Wabi What? by Richard Powell

August 5th, 2011

Like Feng Shui, wabi sabi is an Eastern idea gaining popularity in the West. Unlike Feng Shui, wabi sabi is not a technique for increasing wealth, or tapping into some unseen mystical power. It is quite the opposite. It is an intuitive way of living that involves noticing the moments that make life rich and paying attention to the simple pleasures that can be over-shadowed by the bustle and excess of our consumer society.

It started with tea. In Japan, in the Middle Ages, nobles and military leaders strengthened political alliances by throwing elaborate tea parties in which expensive teapots and tea-making utensils were displayed and given as gifts. These ostentatious events focused on expensive Chinese art and tea objects and were the exclusive territory of the rich. Zen monks, who had brought tea to Japan in the first place, continued to develop a tea ceremony called wabi tea, which emphasized a different kind of wealth. Their ceremony used rustic Japanese pottery and focused on the natural elements used in making tea. It allowed participants to connect with the pleasure of drinking tea and provided a tranquil space in which to appreciate natural beauty.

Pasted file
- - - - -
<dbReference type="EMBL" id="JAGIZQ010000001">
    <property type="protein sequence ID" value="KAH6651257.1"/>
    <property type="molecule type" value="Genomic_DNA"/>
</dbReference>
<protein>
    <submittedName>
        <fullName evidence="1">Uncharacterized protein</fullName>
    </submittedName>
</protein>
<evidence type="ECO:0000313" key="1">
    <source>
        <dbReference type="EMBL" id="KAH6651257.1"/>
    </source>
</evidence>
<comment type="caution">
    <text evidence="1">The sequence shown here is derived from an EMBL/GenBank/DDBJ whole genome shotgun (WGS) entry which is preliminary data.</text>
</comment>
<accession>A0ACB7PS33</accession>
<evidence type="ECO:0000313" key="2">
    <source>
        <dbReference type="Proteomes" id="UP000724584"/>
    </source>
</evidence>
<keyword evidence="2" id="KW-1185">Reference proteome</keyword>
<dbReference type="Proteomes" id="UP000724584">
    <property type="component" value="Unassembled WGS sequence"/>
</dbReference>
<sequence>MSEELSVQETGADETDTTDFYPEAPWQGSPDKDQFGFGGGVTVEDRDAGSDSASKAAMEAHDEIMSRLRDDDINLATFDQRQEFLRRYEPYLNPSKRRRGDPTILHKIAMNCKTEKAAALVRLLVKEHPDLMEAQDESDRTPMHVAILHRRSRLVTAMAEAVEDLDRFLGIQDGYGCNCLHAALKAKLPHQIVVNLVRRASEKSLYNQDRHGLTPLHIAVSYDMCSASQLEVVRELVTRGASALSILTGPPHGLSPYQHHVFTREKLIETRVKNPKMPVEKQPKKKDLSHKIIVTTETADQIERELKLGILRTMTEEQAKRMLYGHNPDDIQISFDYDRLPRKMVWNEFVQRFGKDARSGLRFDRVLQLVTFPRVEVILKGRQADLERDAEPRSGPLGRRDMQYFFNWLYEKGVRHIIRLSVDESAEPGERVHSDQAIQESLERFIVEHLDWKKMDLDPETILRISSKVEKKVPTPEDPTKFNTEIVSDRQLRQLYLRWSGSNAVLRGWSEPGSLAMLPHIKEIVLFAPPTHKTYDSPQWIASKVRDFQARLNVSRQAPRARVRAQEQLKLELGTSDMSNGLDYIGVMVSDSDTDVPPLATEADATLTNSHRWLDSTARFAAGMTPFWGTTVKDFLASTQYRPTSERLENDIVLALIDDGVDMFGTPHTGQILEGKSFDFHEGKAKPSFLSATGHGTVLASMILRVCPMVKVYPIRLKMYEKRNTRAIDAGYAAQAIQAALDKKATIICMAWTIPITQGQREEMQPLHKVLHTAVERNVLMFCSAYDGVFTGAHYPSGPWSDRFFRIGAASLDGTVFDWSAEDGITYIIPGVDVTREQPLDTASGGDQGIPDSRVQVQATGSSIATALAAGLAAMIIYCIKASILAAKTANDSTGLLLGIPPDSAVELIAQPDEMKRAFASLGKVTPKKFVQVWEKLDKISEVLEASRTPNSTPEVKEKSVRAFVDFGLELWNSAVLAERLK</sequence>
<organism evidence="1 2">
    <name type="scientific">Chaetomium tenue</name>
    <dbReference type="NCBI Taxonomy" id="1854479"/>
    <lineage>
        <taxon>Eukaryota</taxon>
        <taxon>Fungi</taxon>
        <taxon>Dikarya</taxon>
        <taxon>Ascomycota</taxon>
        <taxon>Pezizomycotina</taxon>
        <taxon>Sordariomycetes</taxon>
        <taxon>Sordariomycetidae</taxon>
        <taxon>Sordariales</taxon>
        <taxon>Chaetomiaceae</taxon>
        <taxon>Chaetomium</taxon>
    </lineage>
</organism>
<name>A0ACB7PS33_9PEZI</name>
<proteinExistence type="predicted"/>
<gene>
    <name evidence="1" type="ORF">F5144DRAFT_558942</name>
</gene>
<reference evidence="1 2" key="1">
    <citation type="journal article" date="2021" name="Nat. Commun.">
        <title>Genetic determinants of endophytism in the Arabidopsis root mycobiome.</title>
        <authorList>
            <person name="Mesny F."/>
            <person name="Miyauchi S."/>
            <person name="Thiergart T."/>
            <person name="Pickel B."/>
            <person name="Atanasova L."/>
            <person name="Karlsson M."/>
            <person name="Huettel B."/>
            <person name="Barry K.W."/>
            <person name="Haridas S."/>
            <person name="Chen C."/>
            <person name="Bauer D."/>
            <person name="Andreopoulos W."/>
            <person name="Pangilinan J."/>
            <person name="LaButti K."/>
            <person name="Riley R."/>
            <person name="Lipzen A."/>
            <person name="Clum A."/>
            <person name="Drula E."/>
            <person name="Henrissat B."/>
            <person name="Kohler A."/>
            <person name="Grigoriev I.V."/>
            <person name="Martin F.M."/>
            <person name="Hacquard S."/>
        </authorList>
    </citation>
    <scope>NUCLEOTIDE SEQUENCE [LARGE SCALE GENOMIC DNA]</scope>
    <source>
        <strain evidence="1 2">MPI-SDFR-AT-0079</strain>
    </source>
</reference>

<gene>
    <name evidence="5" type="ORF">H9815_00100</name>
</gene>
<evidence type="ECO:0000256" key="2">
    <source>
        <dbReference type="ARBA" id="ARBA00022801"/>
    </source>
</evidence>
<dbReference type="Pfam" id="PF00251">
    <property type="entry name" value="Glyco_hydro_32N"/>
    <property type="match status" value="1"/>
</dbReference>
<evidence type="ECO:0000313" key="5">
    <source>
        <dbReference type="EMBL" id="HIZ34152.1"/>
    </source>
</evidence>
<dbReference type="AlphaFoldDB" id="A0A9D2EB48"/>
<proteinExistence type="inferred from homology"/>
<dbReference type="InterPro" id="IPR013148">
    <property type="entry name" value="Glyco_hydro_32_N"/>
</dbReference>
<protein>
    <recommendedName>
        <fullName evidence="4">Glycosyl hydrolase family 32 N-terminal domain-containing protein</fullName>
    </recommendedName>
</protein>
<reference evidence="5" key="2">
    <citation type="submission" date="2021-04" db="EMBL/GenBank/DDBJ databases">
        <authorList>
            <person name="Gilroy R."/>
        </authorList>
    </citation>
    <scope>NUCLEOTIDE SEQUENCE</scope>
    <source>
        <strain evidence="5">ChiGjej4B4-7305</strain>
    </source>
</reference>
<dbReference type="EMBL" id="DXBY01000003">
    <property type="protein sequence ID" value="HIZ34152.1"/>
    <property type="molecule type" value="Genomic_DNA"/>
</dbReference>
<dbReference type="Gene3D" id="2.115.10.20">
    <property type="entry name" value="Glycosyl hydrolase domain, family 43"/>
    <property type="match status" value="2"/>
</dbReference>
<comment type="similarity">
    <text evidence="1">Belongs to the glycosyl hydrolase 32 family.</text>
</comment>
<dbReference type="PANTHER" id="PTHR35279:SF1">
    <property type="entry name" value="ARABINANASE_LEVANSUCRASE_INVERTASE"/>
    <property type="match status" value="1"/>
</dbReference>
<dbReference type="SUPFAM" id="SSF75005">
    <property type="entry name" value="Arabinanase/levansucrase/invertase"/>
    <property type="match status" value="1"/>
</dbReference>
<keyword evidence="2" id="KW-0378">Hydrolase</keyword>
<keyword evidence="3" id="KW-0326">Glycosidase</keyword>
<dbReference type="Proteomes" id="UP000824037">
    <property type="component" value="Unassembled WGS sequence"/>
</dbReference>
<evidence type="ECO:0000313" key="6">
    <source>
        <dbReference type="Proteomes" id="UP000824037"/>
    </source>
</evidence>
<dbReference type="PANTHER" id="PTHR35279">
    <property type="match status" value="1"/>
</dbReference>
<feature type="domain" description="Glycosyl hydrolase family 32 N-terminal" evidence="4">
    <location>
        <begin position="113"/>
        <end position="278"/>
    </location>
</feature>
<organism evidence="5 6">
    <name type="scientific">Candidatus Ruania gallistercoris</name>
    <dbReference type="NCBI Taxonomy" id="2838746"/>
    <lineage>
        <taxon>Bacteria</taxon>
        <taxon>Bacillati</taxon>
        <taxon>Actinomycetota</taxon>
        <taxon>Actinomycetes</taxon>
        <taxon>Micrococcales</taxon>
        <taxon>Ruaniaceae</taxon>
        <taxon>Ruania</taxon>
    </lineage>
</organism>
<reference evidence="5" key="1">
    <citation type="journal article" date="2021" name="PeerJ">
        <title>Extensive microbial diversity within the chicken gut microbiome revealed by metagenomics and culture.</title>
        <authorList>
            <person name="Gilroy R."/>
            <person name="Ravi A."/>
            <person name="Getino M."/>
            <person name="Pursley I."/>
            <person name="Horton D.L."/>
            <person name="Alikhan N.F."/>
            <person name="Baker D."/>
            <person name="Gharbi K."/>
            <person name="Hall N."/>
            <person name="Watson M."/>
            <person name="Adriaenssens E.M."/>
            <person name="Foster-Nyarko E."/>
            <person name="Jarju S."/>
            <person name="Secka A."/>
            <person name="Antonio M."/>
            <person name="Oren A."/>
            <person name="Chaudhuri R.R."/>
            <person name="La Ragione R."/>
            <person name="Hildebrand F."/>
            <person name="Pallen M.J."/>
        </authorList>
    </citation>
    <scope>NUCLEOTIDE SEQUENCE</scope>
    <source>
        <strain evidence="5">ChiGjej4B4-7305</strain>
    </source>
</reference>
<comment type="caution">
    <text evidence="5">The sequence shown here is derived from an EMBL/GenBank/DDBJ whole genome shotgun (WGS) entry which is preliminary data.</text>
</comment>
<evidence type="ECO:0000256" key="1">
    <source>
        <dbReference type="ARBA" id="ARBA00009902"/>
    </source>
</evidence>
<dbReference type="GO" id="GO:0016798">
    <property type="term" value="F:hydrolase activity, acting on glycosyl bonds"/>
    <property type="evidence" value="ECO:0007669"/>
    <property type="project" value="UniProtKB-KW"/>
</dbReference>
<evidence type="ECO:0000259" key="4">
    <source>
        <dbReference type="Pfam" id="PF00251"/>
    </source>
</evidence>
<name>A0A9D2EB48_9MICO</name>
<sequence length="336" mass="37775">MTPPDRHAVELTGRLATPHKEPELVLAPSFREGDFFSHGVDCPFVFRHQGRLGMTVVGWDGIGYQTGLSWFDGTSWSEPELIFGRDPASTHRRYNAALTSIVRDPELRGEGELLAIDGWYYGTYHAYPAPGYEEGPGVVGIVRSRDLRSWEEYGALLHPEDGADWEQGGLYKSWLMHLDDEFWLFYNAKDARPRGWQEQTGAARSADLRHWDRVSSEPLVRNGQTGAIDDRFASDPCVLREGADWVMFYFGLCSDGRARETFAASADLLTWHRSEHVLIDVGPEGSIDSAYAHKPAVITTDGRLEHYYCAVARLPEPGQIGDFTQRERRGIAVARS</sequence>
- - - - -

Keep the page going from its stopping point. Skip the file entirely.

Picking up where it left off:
The tea masters who preformed these ceremonies situated their tea huts in the middle of gardens and crafted their ceremonies to be rich in symbolic meaning. They practiced making tea until they could do it without thinking about it. Then, when they served tea to others, they were free to focus their attention entirely on their guests without being distracted by the preparation process. The most famous tea master was Sen no Rikyu who took wabi tea to a new level of subtlety thanks to the patronage of the Shogun Oda Nobunaga. Nobunaga used both forms of tea ceremony to unify Japan. Three of Rikyu’s principle students were devout Christians: Furuta Oribe, Takayama Ukon, and Gamou Ujisato. They discovered that the way of tea enriched their own faith because it provided a concrete example of selfless attention to others. By learning to serve so well that you no longer need to think about what you are doing, you are free to focus on your guests.

Sabi is a word that originated in Japanese poetry. It expresses the feeling you get in the autumn when the geese are flying south and the leaves are falling. It is a sort of somber longing that is felt in the muted colors and earthy aroma of a forest preparing for winter. This melancholy ache is a sort of hopeful sadness that recognizes that nothing is perfect, nothing lasts, and nothing is finished, but that even so, life is full of meaning. The complete term ‘wabi sabi’ describes a way of life practiced by those who notice and appreciate the significant moments of each day, live fully in each change of season, and connect with nature and those around them in meaningful and gentle ways.

This article and others can be found on Richard’s site.

  1. justinstoned says:

    I’d love to see some actual historical references to Wabi-Sabi.
    I can’t seem to find anything before 1990 & my Japanese teacher explained it is a Western invention using an ancient concept.

    Is this true?